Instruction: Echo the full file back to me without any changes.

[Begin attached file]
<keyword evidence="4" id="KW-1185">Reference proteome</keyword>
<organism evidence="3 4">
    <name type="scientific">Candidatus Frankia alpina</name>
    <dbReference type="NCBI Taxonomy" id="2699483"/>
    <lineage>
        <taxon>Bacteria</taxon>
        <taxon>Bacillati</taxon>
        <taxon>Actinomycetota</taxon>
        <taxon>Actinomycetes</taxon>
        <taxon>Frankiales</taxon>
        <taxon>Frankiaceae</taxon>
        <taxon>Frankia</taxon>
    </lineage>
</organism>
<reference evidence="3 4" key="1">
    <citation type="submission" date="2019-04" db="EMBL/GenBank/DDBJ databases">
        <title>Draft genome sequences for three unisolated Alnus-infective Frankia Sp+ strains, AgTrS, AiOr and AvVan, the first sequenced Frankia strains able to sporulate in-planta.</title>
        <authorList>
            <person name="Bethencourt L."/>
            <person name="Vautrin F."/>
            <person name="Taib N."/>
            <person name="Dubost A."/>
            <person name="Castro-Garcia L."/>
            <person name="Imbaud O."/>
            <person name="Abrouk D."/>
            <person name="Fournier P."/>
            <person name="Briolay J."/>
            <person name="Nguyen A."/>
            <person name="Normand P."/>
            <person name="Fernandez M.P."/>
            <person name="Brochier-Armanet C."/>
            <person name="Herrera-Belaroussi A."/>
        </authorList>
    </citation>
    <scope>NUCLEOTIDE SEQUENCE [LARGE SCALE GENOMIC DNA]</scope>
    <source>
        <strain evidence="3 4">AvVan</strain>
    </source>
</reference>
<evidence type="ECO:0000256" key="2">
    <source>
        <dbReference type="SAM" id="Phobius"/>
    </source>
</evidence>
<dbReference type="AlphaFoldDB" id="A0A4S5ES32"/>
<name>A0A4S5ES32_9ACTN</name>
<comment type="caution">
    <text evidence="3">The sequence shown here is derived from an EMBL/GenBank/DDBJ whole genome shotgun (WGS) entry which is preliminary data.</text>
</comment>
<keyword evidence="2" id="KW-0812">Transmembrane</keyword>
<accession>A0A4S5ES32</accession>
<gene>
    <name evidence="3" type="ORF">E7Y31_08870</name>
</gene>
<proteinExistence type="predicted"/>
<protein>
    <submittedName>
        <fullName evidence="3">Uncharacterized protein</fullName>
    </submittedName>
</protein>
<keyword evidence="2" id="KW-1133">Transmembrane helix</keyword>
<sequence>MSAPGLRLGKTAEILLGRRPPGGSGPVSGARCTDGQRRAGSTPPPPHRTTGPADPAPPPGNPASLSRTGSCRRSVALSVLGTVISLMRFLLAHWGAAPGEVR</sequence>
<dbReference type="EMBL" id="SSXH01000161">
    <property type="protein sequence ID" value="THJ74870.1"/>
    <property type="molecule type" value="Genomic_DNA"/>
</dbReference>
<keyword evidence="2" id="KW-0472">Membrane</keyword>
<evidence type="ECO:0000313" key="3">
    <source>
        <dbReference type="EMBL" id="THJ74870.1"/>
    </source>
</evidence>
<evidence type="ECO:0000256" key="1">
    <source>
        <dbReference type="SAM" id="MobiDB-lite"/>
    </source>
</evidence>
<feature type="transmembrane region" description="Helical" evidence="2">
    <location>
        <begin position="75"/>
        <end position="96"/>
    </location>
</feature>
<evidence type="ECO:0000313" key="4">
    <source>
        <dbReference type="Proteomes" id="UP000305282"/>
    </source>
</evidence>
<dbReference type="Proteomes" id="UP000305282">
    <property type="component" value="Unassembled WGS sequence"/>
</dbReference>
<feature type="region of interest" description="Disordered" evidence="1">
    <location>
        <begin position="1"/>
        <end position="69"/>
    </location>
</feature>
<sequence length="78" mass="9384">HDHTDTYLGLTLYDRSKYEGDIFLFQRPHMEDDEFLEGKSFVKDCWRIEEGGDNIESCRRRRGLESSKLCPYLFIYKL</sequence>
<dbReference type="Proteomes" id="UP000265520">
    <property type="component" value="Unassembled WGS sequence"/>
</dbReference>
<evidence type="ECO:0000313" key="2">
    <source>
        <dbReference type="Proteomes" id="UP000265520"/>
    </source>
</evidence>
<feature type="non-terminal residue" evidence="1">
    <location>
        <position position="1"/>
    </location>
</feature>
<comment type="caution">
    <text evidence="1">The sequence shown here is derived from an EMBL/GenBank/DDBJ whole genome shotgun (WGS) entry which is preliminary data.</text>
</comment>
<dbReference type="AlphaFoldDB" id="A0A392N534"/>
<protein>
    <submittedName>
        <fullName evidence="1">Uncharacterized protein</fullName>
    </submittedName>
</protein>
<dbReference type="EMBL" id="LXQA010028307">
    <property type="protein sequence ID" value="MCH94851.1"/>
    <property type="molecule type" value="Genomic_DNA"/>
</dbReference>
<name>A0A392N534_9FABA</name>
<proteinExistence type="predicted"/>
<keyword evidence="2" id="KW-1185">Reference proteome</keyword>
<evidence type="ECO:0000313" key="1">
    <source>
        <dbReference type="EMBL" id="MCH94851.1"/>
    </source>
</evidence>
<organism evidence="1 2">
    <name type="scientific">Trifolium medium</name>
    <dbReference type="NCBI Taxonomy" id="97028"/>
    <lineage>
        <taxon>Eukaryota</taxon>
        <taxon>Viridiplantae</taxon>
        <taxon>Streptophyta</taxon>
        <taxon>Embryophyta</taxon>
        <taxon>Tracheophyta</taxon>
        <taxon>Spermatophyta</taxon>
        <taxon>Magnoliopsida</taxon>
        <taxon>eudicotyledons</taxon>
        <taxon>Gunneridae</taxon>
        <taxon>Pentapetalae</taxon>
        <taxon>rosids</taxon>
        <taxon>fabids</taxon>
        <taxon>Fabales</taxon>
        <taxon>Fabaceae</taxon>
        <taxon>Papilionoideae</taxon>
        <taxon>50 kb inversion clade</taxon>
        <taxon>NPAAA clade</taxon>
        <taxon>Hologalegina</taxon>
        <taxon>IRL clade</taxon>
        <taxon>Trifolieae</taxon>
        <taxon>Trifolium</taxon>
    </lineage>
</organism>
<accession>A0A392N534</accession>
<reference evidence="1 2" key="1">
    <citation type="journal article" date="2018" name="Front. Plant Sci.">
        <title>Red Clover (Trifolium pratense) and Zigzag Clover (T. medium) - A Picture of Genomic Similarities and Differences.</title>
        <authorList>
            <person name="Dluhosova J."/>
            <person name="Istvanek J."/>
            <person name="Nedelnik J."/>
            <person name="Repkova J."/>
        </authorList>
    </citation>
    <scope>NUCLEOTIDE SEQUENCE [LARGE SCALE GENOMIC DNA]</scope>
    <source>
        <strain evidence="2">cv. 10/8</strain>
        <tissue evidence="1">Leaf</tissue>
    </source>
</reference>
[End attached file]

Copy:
<keyword evidence="4" id="KW-1185">Reference proteome</keyword>
<organism evidence="3 4">
    <name type="scientific">Candidatus Frankia alpina</name>
    <dbReference type="NCBI Taxonomy" id="2699483"/>
    <lineage>
        <taxon>Bacteria</taxon>
        <taxon>Bacillati</taxon>
        <taxon>Actinomycetota</taxon>
        <taxon>Actinomycetes</taxon>
        <taxon>Frankiales</taxon>
        <taxon>Frankiaceae</taxon>
        <taxon>Frankia</taxon>
    </lineage>
</organism>
<reference evidence="3 4" key="1">
    <citation type="submission" date="2019-04" db="EMBL/GenBank/DDBJ databases">
        <title>Draft genome sequences for three unisolated Alnus-infective Frankia Sp+ strains, AgTrS, AiOr and AvVan, the first sequenced Frankia strains able to sporulate in-planta.</title>
        <authorList>
            <person name="Bethencourt L."/>
            <person name="Vautrin F."/>
            <person name="Taib N."/>
            <person name="Dubost A."/>
            <person name="Castro-Garcia L."/>
            <person name="Imbaud O."/>
            <person name="Abrouk D."/>
            <person name="Fournier P."/>
            <person name="Briolay J."/>
            <person name="Nguyen A."/>
            <person name="Normand P."/>
            <person name="Fernandez M.P."/>
            <person name="Brochier-Armanet C."/>
            <person name="Herrera-Belaroussi A."/>
        </authorList>
    </citation>
    <scope>NUCLEOTIDE SEQUENCE [LARGE SCALE GENOMIC DNA]</scope>
    <source>
        <strain evidence="3 4">AvVan</strain>
    </source>
</reference>
<evidence type="ECO:0000256" key="2">
    <source>
        <dbReference type="SAM" id="Phobius"/>
    </source>
</evidence>
<dbReference type="AlphaFoldDB" id="A0A4S5ES32"/>
<name>A0A4S5ES32_9ACTN</name>
<comment type="caution">
    <text evidence="3">The sequence shown here is derived from an EMBL/GenBank/DDBJ whole genome shotgun (WGS) entry which is preliminary data.</text>
</comment>
<keyword evidence="2" id="KW-0812">Transmembrane</keyword>
<accession>A0A4S5ES32</accession>
<gene>
    <name evidence="3" type="ORF">E7Y31_08870</name>
</gene>
<proteinExistence type="predicted"/>
<protein>
    <submittedName>
        <fullName evidence="3">Uncharacterized protein</fullName>
    </submittedName>
</protein>
<keyword evidence="2" id="KW-1133">Transmembrane helix</keyword>
<sequence>MSAPGLRLGKTAEILLGRRPPGGSGPVSGARCTDGQRRAGSTPPPPHRTTGPADPAPPPGNPASLSRTGSCRRSVALSVLGTVISLMRFLLAHWGAAPGEVR</sequence>
<dbReference type="EMBL" id="SSXH01000161">
    <property type="protein sequence ID" value="THJ74870.1"/>
    <property type="molecule type" value="Genomic_DNA"/>
</dbReference>
<keyword evidence="2" id="KW-0472">Membrane</keyword>
<evidence type="ECO:0000313" key="3">
    <source>
        <dbReference type="EMBL" id="THJ74870.1"/>
    </source>
</evidence>
<evidence type="ECO:0000256" key="1">
    <source>
        <dbReference type="SAM" id="MobiDB-lite"/>
    </source>
</evidence>
<feature type="transmembrane region" description="Helical" evidence="2">
    <location>
        <begin position="75"/>
        <end position="96"/>
    </location>
</feature>
<evidence type="ECO:0000313" key="4">
    <source>
        <dbReference type="Proteomes" id="UP000305282"/>
    </source>
</evidence>
<dbReference type="Proteomes" id="UP000305282">
    <property type="component" value="Unassembled WGS sequence"/>
</dbReference>
<feature type="region of interest" description="Disordered" evidence="1">
    <location>
        <begin position="1"/>
        <end position="69"/>
    </location>
</feature>
<sequence length="78" mass="9384">HDHTDTYLGLTLYDRSKYEGDIFLFQRPHMEDDEFLEGKSFVKDCWRIEEGGDNIESCRRRRGLESSKLCPYLFIYKL</sequence>
<dbReference type="Proteomes" id="UP000265520">
    <property type="component" value="Unassembled WGS sequence"/>
</dbReference>
<evidence type="ECO:0000313" key="2">
    <source>
        <dbReference type="Proteomes" id="UP000265520"/>
    </source>
</evidence>
<feature type="non-terminal residue" evidence="1">
    <location>
        <position position="1"/>
    </location>
</feature>
<comment type="caution">
    <text evidence="1">The sequence shown here is derived from an EMBL/GenBank/DDBJ whole genome shotgun (WGS) entry which is preliminary data.</text>
</comment>
<dbReference type="AlphaFoldDB" id="A0A392N534"/>
<protein>
    <submittedName>
        <fullName evidence="1">Uncharacterized protein</fullName>
    </submittedName>
</protein>
<dbReference type="EMBL" id="LXQA010028307">
    <property type="protein sequence ID" value="MCH94851.1"/>
    <property type="molecule type" value="Genomic_DNA"/>
</dbReference>
<name>A0A392N534_9FABA</name>
<proteinExistence type="predicted"/>
<keyword evidence="2" id="KW-1185">Reference proteome</keyword>
<evidence type="ECO:0000313" key="1">
    <source>
        <dbReference type="EMBL" id="MCH94851.1"/>
    </source>
</evidence>
<organism evidence="1 2">
    <name type="scientific">Trifolium medium</name>
    <dbReference type="NCBI Taxonomy" id="97028"/>
    <lineage>
        <taxon>Eukaryota</taxon>
        <taxon>Viridiplantae</taxon>
        <taxon>Streptophyta</taxon>
        <taxon>Embryophyta</taxon>
        <taxon>Tracheophyta</taxon>
        <taxon>Spermatophyta</taxon>
        <taxon>Magnoliopsida</taxon>
        <taxon>eudicotyledons</taxon>
        <taxon>Gunneridae</taxon>
        <taxon>Pentapetalae</taxon>
        <taxon>rosids</taxon>
        <taxon>fabids</taxon>
        <taxon>Fabales</taxon>
        <taxon>Fabaceae</taxon>
        <taxon>Papilionoideae</taxon>
        <taxon>50 kb inversion clade</taxon>
        <taxon>NPAAA clade</taxon>
        <taxon>Hologalegina</taxon>
        <taxon>IRL clade</taxon>
        <taxon>Trifolieae</taxon>
        <taxon>Trifolium</taxon>
    </lineage>
</organism>
<accession>A0A392N534</accession>
<reference evidence="1 2" key="1">
    <citation type="journal article" date="2018" name="Front. Plant Sci.">
        <title>Red Clover (Trifolium pratense) and Zigzag Clover (T. medium) - A Picture of Genomic Similarities and Differences.</title>
        <authorList>
            <person name="Dluhosova J."/>
            <person name="Istvanek J."/>
            <person name="Nedelnik J."/>
            <person name="Repkova J."/>
        </authorList>
    </citation>
    <scope>NUCLEOTIDE SEQUENCE [LARGE SCALE GENOMIC DNA]</scope>
    <source>
        <strain evidence="2">cv. 10/8</strain>
        <tissue evidence="1">Leaf</tissue>
    </source>
</reference>